Sunday, November 07, 2010

Dvořák Symphonies

I have a collection of the complete Dvořák symphonies, which I usually listen to in order from the beginning. They say the early symphonies are rubbish, but I was still excited to listen to them the first time: they say the same thing about Tchaikovsky's, but of these even the first three are fun works. But Dvořák's really aren't--they're dull affairs, completely missing the evident genius of the latter works.

So now, when I listen straight through, I try to pick out the point where the symphonies go from bad to good. With Tchaikovsky, this is ridiculously easy. The leap in quality between the third and fourth symphonies is plain as day*: fun work gives way to masterpiece. It's even easier with Beethoven or Mahler or Brahms, who didn't write bad symphonies. Mozart did, but that's because he wrote his first one two months before being born.

With Antonin, the matter's fuzzier, but I peg the third movement of the fourth as the first showing something engaging and interesting, and by the first movement of the fifth, we've definitely reached quality.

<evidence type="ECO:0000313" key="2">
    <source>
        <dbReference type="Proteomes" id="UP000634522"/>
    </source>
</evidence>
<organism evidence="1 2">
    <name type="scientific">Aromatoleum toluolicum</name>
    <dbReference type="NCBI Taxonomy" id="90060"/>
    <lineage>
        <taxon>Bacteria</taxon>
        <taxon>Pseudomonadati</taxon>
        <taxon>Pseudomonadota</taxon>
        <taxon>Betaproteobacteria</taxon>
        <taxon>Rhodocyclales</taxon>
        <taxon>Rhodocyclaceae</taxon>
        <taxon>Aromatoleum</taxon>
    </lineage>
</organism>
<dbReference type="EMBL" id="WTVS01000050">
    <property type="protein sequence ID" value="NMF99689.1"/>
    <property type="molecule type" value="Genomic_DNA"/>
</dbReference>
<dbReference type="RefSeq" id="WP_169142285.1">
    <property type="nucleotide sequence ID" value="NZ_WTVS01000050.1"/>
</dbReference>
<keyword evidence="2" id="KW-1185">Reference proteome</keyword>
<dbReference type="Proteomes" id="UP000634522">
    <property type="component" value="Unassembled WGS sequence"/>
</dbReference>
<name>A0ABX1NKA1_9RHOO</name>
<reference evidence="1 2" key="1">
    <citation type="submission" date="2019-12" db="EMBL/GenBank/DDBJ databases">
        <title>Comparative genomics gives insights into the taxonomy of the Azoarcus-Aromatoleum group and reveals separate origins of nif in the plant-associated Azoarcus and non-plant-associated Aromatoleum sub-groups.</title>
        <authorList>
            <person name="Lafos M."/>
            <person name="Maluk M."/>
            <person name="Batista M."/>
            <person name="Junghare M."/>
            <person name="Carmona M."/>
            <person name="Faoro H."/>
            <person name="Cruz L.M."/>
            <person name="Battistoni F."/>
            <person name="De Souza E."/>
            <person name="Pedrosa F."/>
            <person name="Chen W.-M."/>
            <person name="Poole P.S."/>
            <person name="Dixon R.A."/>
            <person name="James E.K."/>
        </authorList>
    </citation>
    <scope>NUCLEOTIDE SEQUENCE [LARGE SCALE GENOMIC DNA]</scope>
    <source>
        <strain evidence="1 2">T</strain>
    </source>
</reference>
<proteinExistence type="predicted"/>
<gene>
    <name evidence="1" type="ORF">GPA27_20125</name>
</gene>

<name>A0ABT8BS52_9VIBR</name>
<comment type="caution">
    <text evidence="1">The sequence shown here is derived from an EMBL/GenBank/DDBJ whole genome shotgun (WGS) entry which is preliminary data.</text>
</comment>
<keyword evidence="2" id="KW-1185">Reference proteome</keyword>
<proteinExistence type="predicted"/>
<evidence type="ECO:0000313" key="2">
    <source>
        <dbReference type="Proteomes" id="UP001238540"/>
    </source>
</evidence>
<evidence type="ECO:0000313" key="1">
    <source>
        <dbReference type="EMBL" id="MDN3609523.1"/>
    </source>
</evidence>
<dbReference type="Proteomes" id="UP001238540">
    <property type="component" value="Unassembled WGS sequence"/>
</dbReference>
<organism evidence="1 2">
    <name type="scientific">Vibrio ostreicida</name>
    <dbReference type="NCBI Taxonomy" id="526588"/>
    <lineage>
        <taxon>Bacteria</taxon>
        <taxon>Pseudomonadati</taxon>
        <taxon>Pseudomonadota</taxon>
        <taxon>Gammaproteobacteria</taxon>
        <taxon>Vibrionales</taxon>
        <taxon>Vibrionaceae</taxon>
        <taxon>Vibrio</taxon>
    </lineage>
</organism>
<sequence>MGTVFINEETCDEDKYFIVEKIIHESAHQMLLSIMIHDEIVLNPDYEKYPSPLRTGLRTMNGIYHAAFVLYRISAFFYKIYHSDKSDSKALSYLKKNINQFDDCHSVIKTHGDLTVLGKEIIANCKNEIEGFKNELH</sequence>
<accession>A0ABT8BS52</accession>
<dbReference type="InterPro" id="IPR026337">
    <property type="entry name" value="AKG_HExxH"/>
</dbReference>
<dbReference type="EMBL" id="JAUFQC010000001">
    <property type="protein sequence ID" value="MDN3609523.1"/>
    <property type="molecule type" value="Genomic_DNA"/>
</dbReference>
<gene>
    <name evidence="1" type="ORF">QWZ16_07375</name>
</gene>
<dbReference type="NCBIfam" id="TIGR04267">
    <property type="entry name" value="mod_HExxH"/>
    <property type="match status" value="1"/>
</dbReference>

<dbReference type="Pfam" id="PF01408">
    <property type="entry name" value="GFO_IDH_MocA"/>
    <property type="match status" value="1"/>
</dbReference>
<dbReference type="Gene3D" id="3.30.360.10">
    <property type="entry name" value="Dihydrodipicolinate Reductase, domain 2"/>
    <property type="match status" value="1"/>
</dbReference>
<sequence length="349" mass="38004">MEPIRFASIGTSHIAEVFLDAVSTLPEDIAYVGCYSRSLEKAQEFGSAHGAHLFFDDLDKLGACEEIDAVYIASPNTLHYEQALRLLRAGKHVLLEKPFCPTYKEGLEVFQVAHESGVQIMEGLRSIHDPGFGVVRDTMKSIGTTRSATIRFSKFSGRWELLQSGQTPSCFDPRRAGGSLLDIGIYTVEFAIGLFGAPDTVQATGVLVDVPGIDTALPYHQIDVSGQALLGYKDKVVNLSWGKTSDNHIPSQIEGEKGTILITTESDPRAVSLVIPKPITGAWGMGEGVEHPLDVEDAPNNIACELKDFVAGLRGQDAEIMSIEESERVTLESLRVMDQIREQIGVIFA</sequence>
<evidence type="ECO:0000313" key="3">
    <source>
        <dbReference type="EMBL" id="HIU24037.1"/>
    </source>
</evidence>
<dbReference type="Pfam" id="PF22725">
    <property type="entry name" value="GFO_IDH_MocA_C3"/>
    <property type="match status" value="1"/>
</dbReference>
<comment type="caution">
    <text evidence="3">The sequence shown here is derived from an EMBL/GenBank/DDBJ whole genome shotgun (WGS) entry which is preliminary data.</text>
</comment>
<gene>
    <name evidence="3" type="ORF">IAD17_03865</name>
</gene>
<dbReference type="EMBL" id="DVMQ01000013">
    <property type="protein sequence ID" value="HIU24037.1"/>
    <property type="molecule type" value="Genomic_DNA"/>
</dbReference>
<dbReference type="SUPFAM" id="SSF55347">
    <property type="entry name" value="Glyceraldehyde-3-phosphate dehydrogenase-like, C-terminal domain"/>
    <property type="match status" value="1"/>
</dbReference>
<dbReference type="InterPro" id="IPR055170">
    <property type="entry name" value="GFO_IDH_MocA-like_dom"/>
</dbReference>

*We're taught to avoid clichés, but what alternative sounds better than this? "Crystal clear" or "night and day" would be equally bad; "very clear" gives the same meaning, but there's also an admonition against the use of "very" -- and "plain as day" at least has an earthy feel to it that the Latinate "very" lacks, the latter always giving a sense of desperation ("I mean really really clear, here!") -- and "pellucid" would be pretentious, as would working in any foreign language synonym, whereas non-stressed alternatives: "clear," "evident," "obvious" lack the punch needed. "Is as clear as the composer was gay" is rather gangly.

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